Learn why protein is important for your fitness goals, how much to eat and when to eat it.
By Katelyn Castro
The New Year brings a lot of excitement for most of us to get in shape, lose weight, to exercise more and eat less. While goals are important for us to pursue certain purposes, there is a lot more that goes into this great resolve to “change.” I applaud anyone for wanting to better him or herself, and I hope it starts from the inside. Literally.
The Power of Protein
How we fuel our bodies is a game-changer in any health and fitness routine. And protein is a key part of that routine. Protein is important for muscle recovery and protein synthesis, and it offers energy, satiety, transports messengers to metabolically balance our bodies, and potentially improves glucose metabolism and insulin sensitivity.  In addition to the benefits protein offers internally, it is essential for fat loss and continued weight maintenance once you have reached your ideal (see also: reasonable) weight.
How Much Protein Do You Need?
The debate on how much protein is needed goes on. Currently, the RDA (Recommended Dietary Allowance) is 0.8 grams per kilogram of bodyweight daily. We can determine our weight in kg by dividing our body weight by 2.2 kg. Research suggests that this allowance helps to prevent a deficiency, but it doesn’t necessarily reap this macronutrient’s full benefits. Intake between 1.0-1.5 g/kg has been stated to improvements in the regulation muscle mass, body composition, and function in all adults.  Therefore, a 150-pound person should aim to consume anywhere between 68 and 100 g of high-quality protein daily (150 lbs / 2.2 kg = 68.2 kg; 68.2 kg x 1.2 g = ~82 g of daily protein). Keep in mind that consumption can go further than 1.5 g/kg, but intakes greater than 2.5 g/kg do not show any clear benefits to body composition or performance.  As a rule of thumb, try to consume 30-40% of your calories as protein sources.
Now that you understand how much protein you need, let’s talk about timing.
When to Eat Protein
Distribution of protein, in terms of when to eat it, is just as important as the amount consumed. One study looked at the distribution pattern of protein intake and how it affected muscle protein synthesis. Two different patterns were used called “EVEN” and “SKEW.” The EVEN pattern distributed ~30 g of high-quality protein at each breakfast, lunch, and dinner meals. SKEW started with a high-carbohydrate and low-protein breakfast with protein increases at the following meals. For example, 10 g of protein at breakfast, 16 g of protein at lunch, and 65 g of protein at dinner. The findings concluded that the EVEN pattern provided a 25% overall increase in muscle protein synthesis versus the SKEW pattern.  This indicates that consuming the same amount of high-quality protein three times a day is an effective means of synthesis, recovery, and sustainability of lean body mass. [2, 3]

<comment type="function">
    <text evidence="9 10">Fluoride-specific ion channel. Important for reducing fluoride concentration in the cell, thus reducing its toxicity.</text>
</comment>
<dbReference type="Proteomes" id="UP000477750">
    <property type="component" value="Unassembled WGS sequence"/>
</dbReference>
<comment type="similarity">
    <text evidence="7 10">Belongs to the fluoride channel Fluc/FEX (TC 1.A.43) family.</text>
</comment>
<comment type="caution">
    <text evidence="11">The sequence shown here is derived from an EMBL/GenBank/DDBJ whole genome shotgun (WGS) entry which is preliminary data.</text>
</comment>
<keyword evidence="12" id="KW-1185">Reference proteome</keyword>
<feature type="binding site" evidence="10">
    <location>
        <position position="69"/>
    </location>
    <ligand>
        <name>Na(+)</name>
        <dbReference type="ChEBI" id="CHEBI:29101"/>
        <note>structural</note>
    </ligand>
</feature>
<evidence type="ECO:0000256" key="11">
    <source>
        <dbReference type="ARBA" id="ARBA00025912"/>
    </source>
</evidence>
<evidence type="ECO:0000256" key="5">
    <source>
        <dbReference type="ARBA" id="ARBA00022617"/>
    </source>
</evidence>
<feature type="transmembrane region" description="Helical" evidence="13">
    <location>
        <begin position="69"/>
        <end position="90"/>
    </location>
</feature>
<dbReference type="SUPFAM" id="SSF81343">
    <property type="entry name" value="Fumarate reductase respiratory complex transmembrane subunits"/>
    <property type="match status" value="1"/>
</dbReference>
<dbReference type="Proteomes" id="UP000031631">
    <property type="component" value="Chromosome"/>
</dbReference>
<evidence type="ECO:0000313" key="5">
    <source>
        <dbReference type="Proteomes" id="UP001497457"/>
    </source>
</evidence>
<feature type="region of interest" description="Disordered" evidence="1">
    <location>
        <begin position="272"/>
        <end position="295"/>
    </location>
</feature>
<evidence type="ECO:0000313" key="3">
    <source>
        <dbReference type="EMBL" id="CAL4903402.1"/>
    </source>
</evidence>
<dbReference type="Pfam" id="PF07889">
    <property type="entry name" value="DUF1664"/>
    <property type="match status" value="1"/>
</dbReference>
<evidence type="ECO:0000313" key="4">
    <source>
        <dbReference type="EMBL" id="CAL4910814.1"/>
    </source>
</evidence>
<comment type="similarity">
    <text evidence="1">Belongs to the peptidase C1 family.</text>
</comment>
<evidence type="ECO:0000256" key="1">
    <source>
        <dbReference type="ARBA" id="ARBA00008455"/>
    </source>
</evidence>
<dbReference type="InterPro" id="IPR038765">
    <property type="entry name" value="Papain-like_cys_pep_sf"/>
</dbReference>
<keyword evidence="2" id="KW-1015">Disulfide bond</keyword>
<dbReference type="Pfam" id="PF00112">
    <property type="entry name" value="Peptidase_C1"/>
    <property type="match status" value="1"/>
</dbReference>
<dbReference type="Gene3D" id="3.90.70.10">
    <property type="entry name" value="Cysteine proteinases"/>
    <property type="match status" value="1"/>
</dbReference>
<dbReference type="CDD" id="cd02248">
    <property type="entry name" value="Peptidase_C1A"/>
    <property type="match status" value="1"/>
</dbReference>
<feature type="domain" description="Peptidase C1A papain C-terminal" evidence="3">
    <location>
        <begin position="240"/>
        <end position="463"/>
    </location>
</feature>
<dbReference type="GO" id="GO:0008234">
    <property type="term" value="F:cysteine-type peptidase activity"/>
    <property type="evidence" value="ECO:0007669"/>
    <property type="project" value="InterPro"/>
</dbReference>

Protein-rich foods include lean meat like chicken, beef, pork, and fish. Tempeh and tofu are great alternatives for those who prefer plant-based diets. Legumes such as beans, peas, lentils, and peanuts offer quality protein as well. In terms of supplemental protein, not all are created equal. Sources include whey, soy, pea, seed, egg, and the list goes on for available protein powders. There are isolates and concentrates, too. Which do you choose? Isolates have better absorption than concentrates and tend to be more pure and contain about 90% protein. My preference is to find a powder that is certified through a third-party. Check out nsfsport.com, uspverified.org, or informed-choice.org to research your options and find retailers that carry your preferred supplement.
The bottom line?
Remember, to achieve you health and fitness goals, we need to work on the inside as well as the outside. Aim to reach a daily protein intake that is optimal for your goals. The distribution of your daily amount should also be split evenly throughout the day to reap the most benefit. Keep at your health goals, whether it is a resolution or a consistent challenge. The small daily successes will push you forward leaps before you know it.
Katelyn is a Metabolic Effect Nutrition Consultant and Dietetics student at Kansas State University. For more nutritional information or to contact Katelyn, she can be reached at firstname.lastname@example.org.
1) Te Morenga, Lisa, and Jim Mann. Result Filters. National Center for Biotechnology Information. U.S. National Library of Medicine, 6 Oct. 2011. Web. 12 Jan. 2015.
2) Mamerow, Madonna M., Joni A. Mettler, Kirk L. English, Shanon L. Casperson, Emily Arentson-Lantz, Melinda Sheffield-Moore, Donald K. Layman, and Douglas Paddon-Jones. Dietary Protein Distribution Positively Influences 24-h Muscle Protein Synthesis in Healthy Adults. The Journal of Nutrition. American Society for Nutrition, 29 Jan. 2014. Web. 12 Jan. 2015.
3) Phillips, Stuart M. Result Filters. National Center for Biotechnology Information. U.S. National Library of Medicine, Nov. 2014. Web. 12 Jan. 2015.